I couldn’t do much the rest of the day, but I doubt the old man noticed, he’d spent most of the afternoon in the basement.
Suddenly, the urge for a drink hit me like a ton of bricks. I wanted a drink so badly, but I knew if I took one, it would mean two, and then three, then four and then three weeks of sobriety down the drain. I fought it with all my power, and soon the urge left. I didn’t want to do anything to mess up my date with Joyce or lose my sobriety.

Two long weeks passed and no word from Joyce. Buses came and went, but no Joyce. Just as I was beginning to think she had fallen off the face of the earth, she strolled through the door.
“Hi, Slip how’ve you been.”
“Er—good. Good to see you, Joyce.”
“Same here.”
“Er. . . I was wondering. Would you. . . I mean. . . Er. . .”
“Go our with you, Slip?” She smiled. “I’d be delighted.”
“Eh. . . Tonight, seven. I could pick you up.”
“That’d be nice. 134 Elm Street over in the Falls. White Cape, green trim. And the dog doesn’t bite.”
“Good; seven o’clock. I look forward to it.” I didn’t think it would be that easy. What would a beautiful woman want with a down and out store clerk when she could have a doctor or lawyer for a date?
She waved and left. Tonight yearning will meet ecstasy. The date of my dreams. I was so fortunate to be going out with the prettiest girl in the whole state.

I mess up; I went over to the Silver Slipper for one drink to celebrate my dating an angel. I thought one drink couldn’t hurt. I woke up the next morning fully dressed laying on top of the sheets. I got up, undressed, took a long hot shower. The hot water cleared out the cobwebs and I realized I was supposed to have a date with Joyce last night. But, like a fool, I took that one drink, then another and another. There go fourteen months of sobriety down the drain. The feeling of guilt stung my very being; I sat on the edge of the bed and cried like a baby. I had missed the opportunity of a lifetime. I’ll never get another chance with her. I am the world’s biggest moron.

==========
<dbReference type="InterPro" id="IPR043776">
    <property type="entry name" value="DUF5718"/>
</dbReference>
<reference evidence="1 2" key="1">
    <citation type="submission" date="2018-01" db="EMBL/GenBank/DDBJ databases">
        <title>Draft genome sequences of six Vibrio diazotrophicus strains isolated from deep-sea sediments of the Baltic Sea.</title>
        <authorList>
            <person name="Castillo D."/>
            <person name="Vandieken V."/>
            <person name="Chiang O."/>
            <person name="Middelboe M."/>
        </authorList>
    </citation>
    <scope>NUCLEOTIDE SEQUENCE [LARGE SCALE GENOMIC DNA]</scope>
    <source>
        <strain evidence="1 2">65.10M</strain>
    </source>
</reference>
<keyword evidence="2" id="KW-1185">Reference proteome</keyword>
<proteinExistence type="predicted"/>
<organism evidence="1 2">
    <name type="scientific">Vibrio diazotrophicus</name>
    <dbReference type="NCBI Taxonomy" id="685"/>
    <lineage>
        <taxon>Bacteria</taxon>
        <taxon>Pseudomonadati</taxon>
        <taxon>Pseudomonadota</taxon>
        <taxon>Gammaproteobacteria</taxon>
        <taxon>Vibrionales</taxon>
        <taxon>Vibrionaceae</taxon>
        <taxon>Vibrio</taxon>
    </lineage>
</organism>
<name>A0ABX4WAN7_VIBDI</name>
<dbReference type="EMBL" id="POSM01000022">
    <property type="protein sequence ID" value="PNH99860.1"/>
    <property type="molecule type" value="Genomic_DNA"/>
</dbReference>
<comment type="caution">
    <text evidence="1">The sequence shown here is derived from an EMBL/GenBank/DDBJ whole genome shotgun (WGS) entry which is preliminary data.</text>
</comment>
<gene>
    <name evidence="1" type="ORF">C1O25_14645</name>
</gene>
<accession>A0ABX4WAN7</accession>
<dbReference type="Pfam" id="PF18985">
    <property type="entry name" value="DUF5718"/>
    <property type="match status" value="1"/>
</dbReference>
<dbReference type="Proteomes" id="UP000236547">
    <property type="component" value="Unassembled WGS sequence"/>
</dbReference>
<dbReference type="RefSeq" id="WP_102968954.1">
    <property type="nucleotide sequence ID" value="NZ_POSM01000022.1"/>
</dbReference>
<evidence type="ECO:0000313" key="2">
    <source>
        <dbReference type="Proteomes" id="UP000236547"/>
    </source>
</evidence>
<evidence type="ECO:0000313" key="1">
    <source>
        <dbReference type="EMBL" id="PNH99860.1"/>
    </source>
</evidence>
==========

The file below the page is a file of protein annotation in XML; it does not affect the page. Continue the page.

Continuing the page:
At work, I put on my apron and grabbed the broom. Shaking, I swept the front end of the store. I knew if I didn’t close my eyes, I would probably bleed to death. My head was throbbing like an old fashion washing machine agitator.
Suddenly, the door opened, and Joyce came in. She looked sad. I felt so guilty about last night, yet I owed her an apology. Before I could open my mouth, she said, “Slip, I am so sorry I stood you up last night. I hope you didn’t wait too long for me. My sister called. She was drunk and was going to commit suicide. I spent two hours talking her out of it—as I have so many times before. I heard the doorbell, but was so engrossed with her drunken ramblings I was unable to answer the door. I should just let her do it. It would save me from all this aggravation. I am so sorry to spoil our date.”


“No need to apologize, Joyce. I didn’t wait that long.” Whew! That was a close call.
“I’m glad. You must have many girls on the string; you are so handsome.”
“Er—no, I don’t have any girlfriends at all.”
“You do now.” She kissed me. “Can we go tonight instead?”
“Yes. Same time?”
“Yes.” She kissed me again and left.
This time, I didn’t celebrate. I remembered what some of the members at AA had told me; ‘one day at a time’. I didn’t have time to go to her door when Joyce came out of the house and got in the car. “Boy, am I hungry. I feel like eating Italian food tonight. I know a place down on Main Street, the Pasta Bowl. So we dined at the Pasta Bowl, by admission, her favorite Italian restaurant. The joint was small, twelve tables; red and white checkered tablecloths with empty bottles of Chianti topped with a white candle gave the place an Old Italian atmosphere. Pictures of old Italy hung on the brick walls, with their plaster showing through the cracks. The food was the finest Italian cuisine I had ever eaten this side of Boston.
I ordered for her, eggplant parm with Ziti. I had chicken parm with spaghetti. I offered to buy her a glass of wine, but she refused. “I don’t drink. My father and mother were both alcoholics. I hate drunks to this day. I won’t try alcohol; maybe it’s fear of becoming what they were. If you want a glass of wine, Slip, go ahead. Don’t mind my pontificating, it’s just that—well, my parents and sister.”
“I don’t care for a drink. I don’t drink either.” I lied.